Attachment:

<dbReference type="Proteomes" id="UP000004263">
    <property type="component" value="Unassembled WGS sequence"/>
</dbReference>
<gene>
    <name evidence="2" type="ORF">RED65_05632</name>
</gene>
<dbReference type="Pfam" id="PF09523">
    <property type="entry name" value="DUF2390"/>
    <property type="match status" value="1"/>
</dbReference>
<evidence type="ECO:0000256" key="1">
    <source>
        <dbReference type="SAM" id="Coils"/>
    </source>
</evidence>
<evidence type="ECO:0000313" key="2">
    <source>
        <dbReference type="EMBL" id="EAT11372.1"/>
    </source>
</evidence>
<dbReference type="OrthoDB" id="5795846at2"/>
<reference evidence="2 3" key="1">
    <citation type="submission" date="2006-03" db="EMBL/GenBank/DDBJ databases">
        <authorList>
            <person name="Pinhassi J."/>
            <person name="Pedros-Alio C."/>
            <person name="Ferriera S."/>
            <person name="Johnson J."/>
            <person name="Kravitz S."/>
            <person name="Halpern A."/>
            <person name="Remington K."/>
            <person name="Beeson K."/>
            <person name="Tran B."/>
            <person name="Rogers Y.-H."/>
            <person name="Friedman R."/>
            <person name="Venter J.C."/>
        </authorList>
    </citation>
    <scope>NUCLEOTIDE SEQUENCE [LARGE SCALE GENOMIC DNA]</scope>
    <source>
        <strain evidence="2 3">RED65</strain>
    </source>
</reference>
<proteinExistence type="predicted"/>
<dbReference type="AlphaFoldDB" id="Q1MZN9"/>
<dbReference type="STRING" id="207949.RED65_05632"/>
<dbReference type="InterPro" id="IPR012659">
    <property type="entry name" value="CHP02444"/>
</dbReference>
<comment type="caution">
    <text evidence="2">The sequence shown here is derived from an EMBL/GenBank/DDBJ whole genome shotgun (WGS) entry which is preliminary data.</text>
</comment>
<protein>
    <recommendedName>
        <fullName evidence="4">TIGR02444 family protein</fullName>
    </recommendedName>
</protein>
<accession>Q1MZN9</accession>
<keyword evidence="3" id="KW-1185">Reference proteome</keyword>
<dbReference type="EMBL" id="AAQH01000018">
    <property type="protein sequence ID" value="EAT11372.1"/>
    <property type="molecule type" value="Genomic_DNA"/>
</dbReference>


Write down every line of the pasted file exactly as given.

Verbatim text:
<dbReference type="Proteomes" id="UP000004263">
    <property type="component" value="Unassembled WGS sequence"/>
</dbReference>
<gene>
    <name evidence="2" type="ORF">RED65_05632</name>
</gene>
<dbReference type="Pfam" id="PF09523">
    <property type="entry name" value="DUF2390"/>
    <property type="match status" value="1"/>
</dbReference>
<evidence type="ECO:0000256" key="1">
    <source>
        <dbReference type="SAM" id="Coils"/>
    </source>
</evidence>
<evidence type="ECO:0000313" key="2">
    <source>
        <dbReference type="EMBL" id="EAT11372.1"/>
    </source>
</evidence>
<dbReference type="OrthoDB" id="5795846at2"/>
<reference evidence="2 3" key="1">
    <citation type="submission" date="2006-03" db="EMBL/GenBank/DDBJ databases">
        <authorList>
            <person name="Pinhassi J."/>
            <person name="Pedros-Alio C."/>
            <person name="Ferriera S."/>
            <person name="Johnson J."/>
            <person name="Kravitz S."/>
            <person name="Halpern A."/>
            <person name="Remington K."/>
            <person name="Beeson K."/>
            <person name="Tran B."/>
            <person name="Rogers Y.-H."/>
            <person name="Friedman R."/>
            <person name="Venter J.C."/>
        </authorList>
    </citation>
    <scope>NUCLEOTIDE SEQUENCE [LARGE SCALE GENOMIC DNA]</scope>
    <source>
        <strain evidence="2 3">RED65</strain>
    </source>
</reference>
<proteinExistence type="predicted"/>
<dbReference type="AlphaFoldDB" id="Q1MZN9"/>
<dbReference type="STRING" id="207949.RED65_05632"/>
<dbReference type="InterPro" id="IPR012659">
    <property type="entry name" value="CHP02444"/>
</dbReference>
<comment type="caution">
    <text evidence="2">The sequence shown here is derived from an EMBL/GenBank/DDBJ whole genome shotgun (WGS) entry which is preliminary data.</text>
</comment>
<protein>
    <recommendedName>
        <fullName evidence="4">TIGR02444 family protein</fullName>
    </recommendedName>
</protein>
<accession>Q1MZN9</accession>
<keyword evidence="3" id="KW-1185">Reference proteome</keyword>
<dbReference type="EMBL" id="AAQH01000018">
    <property type="protein sequence ID" value="EAT11372.1"/>
    <property type="molecule type" value="Genomic_DNA"/>
</dbReference>